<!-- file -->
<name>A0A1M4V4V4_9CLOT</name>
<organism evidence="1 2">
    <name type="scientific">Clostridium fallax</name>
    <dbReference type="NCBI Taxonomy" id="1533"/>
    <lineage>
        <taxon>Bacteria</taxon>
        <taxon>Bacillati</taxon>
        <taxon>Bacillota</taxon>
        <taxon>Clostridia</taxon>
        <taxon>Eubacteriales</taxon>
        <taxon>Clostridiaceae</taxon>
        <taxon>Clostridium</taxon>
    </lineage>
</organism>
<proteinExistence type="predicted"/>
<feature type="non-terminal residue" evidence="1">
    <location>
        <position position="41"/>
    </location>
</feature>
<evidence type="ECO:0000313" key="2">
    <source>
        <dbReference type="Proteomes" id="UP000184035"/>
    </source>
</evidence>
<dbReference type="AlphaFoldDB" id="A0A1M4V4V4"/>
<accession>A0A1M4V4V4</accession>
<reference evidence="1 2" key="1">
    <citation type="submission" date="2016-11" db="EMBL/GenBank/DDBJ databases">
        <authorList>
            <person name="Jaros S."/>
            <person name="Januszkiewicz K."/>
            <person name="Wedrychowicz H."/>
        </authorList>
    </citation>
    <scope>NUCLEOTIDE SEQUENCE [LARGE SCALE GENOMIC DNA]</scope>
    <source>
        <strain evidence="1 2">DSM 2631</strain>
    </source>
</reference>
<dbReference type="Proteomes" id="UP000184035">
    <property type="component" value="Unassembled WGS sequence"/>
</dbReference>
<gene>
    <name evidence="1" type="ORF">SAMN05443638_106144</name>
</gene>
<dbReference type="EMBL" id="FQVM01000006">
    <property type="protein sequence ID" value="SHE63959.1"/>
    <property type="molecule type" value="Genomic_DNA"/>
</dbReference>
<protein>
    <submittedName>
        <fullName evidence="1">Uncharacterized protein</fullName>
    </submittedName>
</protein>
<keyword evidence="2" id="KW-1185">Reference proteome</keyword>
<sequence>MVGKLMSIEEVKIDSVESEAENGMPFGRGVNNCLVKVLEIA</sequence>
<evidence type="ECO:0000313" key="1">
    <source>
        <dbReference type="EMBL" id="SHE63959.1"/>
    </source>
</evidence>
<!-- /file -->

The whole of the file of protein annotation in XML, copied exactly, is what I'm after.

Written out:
<name>A0A1M4V4V4_9CLOT</name>
<organism evidence="1 2">
    <name type="scientific">Clostridium fallax</name>
    <dbReference type="NCBI Taxonomy" id="1533"/>
    <lineage>
        <taxon>Bacteria</taxon>
        <taxon>Bacillati</taxon>
        <taxon>Bacillota</taxon>
        <taxon>Clostridia</taxon>
        <taxon>Eubacteriales</taxon>
        <taxon>Clostridiaceae</taxon>
        <taxon>Clostridium</taxon>
    </lineage>
</organism>
<proteinExistence type="predicted"/>
<feature type="non-terminal residue" evidence="1">
    <location>
        <position position="41"/>
    </location>
</feature>
<evidence type="ECO:0000313" key="2">
    <source>
        <dbReference type="Proteomes" id="UP000184035"/>
    </source>
</evidence>
<dbReference type="AlphaFoldDB" id="A0A1M4V4V4"/>
<accession>A0A1M4V4V4</accession>
<reference evidence="1 2" key="1">
    <citation type="submission" date="2016-11" db="EMBL/GenBank/DDBJ databases">
        <authorList>
            <person name="Jaros S."/>
            <person name="Januszkiewicz K."/>
            <person name="Wedrychowicz H."/>
        </authorList>
    </citation>
    <scope>NUCLEOTIDE SEQUENCE [LARGE SCALE GENOMIC DNA]</scope>
    <source>
        <strain evidence="1 2">DSM 2631</strain>
    </source>
</reference>
<dbReference type="Proteomes" id="UP000184035">
    <property type="component" value="Unassembled WGS sequence"/>
</dbReference>
<gene>
    <name evidence="1" type="ORF">SAMN05443638_106144</name>
</gene>
<dbReference type="EMBL" id="FQVM01000006">
    <property type="protein sequence ID" value="SHE63959.1"/>
    <property type="molecule type" value="Genomic_DNA"/>
</dbReference>
<protein>
    <submittedName>
        <fullName evidence="1">Uncharacterized protein</fullName>
    </submittedName>
</protein>
<keyword evidence="2" id="KW-1185">Reference proteome</keyword>
<sequence>MVGKLMSIEEVKIDSVESEAENGMPFGRGVNNCLVKVLEIA</sequence>
<evidence type="ECO:0000313" key="1">
    <source>
        <dbReference type="EMBL" id="SHE63959.1"/>
    </source>
</evidence>